Time for another review but on this occasion its a board game that’s coming under my scrutiny. Specifically Project Pandora: Grim Cargo by Mantic.
First of all I think it’s really important to deal with the elephant in the room. I, of course, refer to the elephant wearing terminator armour who in his spare time likes to wander around hulking derelict spaceships. Yes it’s a game a little bit like Space Hulk by the Games Workshop in so much as there are dudes wandering around a pretty banged up spaceship hunting things that are very good at ripping their faces off. But by that logic Warhammer Fantasy is a rip off of Lord of the Rings…oh, wait…
So, Project Pandora is set on-board the merchant vessel CSS Zloveshy Vassily. The Corporation – who look a cross between Imperial Guard and Cobra Commander from GI-Joe – are transporting a super secret shipment of Verminium. No, really. However the Skaven in Space Veer-myn want it for themselves. Greedy rat-bastards.
The models are pretty good sculpts for the most part. I wouldn’t say they’re Mantic’s best work but they’re meant to be easy to build, easy to paint toys that allow you to play the game as quickly as possible, so it’s not really a bad thing. I’m pretty sure that they’re actually the same toys as the ones for Warpath so Grim Cargo is a pretty cost-effective way of getting some more models as well as a game.
They’re more than adequate to convey that the Corporation shouldn’t be messed with and that the Vee-myn are going to anyway. Because they’re mental.
Needless to say much peril is set to ensue and the Corporation Marines are tasked with manging the Veer-myn whilst the rat people attempt to return the favour. At this point I concluded that Mantic weren’t taking things very seriously. Take concepts like Verminium and scenario names like Moustrap and Yodobashi Maru – a homage to the Kobayashi Maru training mission from Star Trek – and it all rather points towards Mantic hamming it up a bit but really it’s just an excuse to have a punch up on a space ship. Which is fair enough.
The scenarios themselves are played out over tiles that form a board again like a certain other sci-fi board game. Mantic did a great job of making the tiles look grungy without making them look like they were lifted out of 40k. No mean feat considering the legacy Space Hulk possesses and the inevitable comparisons being made. The production value and attention to detail is good although I’d have liked a little more variety in the tiles if I’m honest. However I think this is as much to do with keeping the cost down for the consumer as anything, plus it allows for supplements to come out along the way, which should be interesting.
The game itself is actually a pretty neat system. Each side has tokens which allow you to give your blokes orders. These orders vary from shoot someone in the face, to run at someone’s face or both. However, it’s not quite as clean-cut as that as the majority of the orders will allow you to perform actions with multiple models but the actions will be a combination – e.g. move 1 shoot 2. So, quite simply move one bloke, shoot with two.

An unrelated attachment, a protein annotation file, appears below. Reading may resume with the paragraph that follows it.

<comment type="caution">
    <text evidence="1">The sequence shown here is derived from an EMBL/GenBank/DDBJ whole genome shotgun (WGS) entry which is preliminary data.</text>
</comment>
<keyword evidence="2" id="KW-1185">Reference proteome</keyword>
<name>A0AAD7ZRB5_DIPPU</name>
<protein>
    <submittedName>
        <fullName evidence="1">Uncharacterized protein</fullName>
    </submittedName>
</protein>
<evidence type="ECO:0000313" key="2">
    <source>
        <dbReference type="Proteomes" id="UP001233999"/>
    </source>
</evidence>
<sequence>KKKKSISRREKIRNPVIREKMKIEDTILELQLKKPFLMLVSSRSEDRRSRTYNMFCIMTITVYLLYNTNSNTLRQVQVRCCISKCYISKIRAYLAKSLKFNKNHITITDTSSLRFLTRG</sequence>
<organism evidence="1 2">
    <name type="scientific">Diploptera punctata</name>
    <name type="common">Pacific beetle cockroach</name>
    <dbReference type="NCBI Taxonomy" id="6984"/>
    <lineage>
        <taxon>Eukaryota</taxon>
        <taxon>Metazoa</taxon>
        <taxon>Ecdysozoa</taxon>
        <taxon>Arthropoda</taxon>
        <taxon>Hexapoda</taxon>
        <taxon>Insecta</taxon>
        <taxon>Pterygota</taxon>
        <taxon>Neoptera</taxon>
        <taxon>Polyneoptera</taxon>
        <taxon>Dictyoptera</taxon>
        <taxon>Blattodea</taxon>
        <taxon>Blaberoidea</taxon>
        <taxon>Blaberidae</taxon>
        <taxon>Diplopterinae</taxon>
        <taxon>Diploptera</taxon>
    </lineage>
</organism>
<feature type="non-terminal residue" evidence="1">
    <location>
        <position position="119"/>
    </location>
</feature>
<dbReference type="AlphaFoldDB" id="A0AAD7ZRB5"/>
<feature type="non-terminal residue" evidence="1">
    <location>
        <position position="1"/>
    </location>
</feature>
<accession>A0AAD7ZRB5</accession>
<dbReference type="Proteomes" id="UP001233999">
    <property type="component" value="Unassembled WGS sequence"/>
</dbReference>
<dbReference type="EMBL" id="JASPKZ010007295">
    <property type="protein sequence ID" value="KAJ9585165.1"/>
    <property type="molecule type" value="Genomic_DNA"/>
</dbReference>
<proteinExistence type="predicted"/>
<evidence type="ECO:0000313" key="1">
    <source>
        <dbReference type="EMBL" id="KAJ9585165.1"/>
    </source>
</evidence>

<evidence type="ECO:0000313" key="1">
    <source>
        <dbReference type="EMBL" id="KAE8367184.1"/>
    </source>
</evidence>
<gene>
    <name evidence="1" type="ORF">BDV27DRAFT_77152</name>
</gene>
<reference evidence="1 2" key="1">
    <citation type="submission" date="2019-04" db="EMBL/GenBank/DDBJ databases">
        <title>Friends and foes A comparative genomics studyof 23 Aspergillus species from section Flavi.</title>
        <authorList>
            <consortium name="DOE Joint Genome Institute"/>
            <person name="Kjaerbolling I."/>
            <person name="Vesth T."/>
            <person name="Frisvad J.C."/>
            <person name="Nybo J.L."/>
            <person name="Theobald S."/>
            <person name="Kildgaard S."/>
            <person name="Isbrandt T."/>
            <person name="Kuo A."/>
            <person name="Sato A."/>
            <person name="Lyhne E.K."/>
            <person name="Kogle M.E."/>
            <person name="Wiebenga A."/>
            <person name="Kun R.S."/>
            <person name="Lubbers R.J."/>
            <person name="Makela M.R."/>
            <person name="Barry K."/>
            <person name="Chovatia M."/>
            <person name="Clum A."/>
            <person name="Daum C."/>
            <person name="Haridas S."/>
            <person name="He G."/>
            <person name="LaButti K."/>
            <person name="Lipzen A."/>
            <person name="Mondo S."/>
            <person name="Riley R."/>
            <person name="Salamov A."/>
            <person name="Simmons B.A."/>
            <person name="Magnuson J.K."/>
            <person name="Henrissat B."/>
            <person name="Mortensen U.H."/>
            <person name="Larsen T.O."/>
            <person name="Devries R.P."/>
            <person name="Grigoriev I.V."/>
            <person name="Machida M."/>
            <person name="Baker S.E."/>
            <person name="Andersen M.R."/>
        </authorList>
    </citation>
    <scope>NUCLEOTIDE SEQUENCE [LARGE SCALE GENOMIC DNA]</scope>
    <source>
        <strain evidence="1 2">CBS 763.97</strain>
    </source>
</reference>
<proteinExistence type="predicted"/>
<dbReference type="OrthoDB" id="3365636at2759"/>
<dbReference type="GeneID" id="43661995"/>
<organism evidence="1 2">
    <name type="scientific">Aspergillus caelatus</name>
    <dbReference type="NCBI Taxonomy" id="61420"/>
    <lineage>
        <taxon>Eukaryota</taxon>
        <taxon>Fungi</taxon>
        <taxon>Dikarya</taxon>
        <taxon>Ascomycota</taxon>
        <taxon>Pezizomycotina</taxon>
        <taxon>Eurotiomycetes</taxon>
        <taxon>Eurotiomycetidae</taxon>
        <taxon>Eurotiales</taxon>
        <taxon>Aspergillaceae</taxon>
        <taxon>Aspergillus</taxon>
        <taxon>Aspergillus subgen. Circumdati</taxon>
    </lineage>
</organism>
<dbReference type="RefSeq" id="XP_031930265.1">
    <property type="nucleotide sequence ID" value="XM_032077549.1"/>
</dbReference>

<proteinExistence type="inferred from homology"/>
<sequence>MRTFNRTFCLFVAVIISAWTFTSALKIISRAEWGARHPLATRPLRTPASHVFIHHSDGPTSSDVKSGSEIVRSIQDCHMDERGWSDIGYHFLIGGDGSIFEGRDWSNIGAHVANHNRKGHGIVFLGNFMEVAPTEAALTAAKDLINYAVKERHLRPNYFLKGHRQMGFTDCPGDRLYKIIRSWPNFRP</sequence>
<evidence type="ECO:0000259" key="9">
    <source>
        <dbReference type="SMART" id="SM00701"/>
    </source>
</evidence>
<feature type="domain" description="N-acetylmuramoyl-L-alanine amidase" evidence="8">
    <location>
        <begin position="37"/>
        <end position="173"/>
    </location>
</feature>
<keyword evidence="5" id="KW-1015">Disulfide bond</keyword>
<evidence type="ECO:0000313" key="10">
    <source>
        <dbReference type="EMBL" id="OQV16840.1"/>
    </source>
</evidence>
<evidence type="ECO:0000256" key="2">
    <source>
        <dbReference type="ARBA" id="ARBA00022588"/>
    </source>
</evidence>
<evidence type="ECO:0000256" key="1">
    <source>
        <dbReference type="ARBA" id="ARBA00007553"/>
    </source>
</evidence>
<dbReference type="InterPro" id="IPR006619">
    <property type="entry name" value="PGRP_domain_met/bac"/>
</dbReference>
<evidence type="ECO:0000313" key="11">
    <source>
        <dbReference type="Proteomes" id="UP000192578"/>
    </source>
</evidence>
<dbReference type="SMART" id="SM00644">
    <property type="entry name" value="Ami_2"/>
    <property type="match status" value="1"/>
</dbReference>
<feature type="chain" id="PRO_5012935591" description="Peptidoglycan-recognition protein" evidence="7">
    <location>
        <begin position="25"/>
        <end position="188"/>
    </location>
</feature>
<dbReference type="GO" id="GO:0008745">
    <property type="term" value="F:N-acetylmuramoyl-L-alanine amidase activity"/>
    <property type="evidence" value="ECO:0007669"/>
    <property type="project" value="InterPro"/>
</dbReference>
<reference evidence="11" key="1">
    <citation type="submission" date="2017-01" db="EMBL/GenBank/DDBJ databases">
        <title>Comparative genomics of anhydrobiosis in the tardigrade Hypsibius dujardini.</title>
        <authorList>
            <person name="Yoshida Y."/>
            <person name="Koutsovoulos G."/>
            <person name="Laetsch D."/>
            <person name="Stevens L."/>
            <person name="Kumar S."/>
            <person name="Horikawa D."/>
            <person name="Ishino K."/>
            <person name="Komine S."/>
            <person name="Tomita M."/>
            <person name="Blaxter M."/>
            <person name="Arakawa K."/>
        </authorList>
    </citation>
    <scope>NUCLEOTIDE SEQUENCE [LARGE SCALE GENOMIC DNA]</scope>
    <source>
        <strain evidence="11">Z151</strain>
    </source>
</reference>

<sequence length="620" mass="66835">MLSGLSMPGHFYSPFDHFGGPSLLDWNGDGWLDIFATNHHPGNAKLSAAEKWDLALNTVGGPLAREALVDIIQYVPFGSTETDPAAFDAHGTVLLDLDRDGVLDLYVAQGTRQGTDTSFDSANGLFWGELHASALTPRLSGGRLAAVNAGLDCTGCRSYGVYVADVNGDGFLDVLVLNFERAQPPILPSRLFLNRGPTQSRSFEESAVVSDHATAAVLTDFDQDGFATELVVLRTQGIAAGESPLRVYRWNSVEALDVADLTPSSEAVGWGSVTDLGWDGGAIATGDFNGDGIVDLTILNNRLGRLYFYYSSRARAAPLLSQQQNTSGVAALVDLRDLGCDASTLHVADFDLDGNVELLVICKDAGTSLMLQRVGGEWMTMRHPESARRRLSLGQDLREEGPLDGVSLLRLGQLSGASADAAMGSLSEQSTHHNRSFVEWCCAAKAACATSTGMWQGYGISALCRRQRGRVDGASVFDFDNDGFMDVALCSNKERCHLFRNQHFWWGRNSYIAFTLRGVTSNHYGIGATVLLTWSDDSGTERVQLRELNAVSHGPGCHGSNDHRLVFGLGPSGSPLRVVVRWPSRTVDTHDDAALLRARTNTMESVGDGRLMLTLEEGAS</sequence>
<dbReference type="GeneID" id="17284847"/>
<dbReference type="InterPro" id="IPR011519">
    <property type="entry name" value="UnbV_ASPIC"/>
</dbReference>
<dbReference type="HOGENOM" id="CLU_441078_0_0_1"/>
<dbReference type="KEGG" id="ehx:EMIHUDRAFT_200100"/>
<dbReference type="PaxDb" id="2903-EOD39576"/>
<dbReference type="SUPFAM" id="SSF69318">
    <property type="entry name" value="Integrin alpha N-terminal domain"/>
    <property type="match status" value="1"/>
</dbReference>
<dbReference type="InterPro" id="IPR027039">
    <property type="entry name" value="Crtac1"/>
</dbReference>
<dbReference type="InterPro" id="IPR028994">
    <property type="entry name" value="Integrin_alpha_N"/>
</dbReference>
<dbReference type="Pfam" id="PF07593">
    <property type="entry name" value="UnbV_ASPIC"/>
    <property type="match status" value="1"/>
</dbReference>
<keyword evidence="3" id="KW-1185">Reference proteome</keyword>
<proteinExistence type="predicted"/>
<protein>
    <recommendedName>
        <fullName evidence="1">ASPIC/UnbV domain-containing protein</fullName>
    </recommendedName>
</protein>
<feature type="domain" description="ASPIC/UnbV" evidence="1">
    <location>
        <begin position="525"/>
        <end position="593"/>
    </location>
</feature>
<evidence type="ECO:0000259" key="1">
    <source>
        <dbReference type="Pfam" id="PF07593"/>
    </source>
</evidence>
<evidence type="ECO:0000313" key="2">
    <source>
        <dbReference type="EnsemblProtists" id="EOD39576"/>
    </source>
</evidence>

The reasoning for this is that it forces you to play the game almost like Chess; thinking two or three moves ahead at all times. Weirdly you almost have to try to outplay your limitations as heavily relying on your strengths just won’t cut it and you’ll get turned to mush. Also, the team specific special rules not only make complete sense and really gives the opposition a headache as to how to deal with it but makes the game very cinematic.
The Corporation, for example, can make reaction fire actions, attempting to splat Veer-myn as they rush down the corridor. However, the rats are capable of dodging out-of-the-way of incoming fire if they only sustain a single point of damage which makes me imagine the Veer-myn leaping and bounding of bulkheads and ceilings as bullets whizz through the air all around them. However they’ll get manged if there isn’t a free space to jump into which, again, conjures images of a horde force being whittled down as their numbers count against them in a confined space.
There are lots of other natty little rules that make this game much more of a survival horror such as all corridors are considered to be in the dark which can test the mental stability of the Corporation Marines to the point that they can Panic Fire and piss away all their ammo. But the Marines can use flares to light their way. Similarly the Veer-myn can make squares dark allowing them to escape injury or lurk in the shadows waiting to pounce. So it’s nabbed a lot of the cool bits about Alien. Which is no bad thing.
Shooting and combat is nice and quick to resolve and requires a single dice off which bares a remarkable similarity to Risk although a tad more streamlined and using far more interesting models… At first I wasn’t too sure about this but the whole point of Project Pandora is that it’s supposed to be as quick to play as the action unfolding on board the CSS Zloveshy Vassily.
Models get activated in turn so the situation can change really very quickly depending on what you order your forces to do and your opponent in response. The action can slow down a bit as you use up your order counters or spend a turn reissuing orders (where you get all your used tokens back) but that’s why making the right decisions at the crucial moments is so important, and utilising those special rules to the best ability.
On the surface I thought Project Pandora was a pretty straight forward game and in the sense of learning the rules that’s true, but an easy to learn rule set is by no means a bad thing. It’ll take a couple of games to get the hang of and the token system may, at times, frustrate as your find yourself without the right orders at the wrong time. But the point is that in real combat situations bad decisions cost lives and really that’s what PP:GC so aptly demonstrates.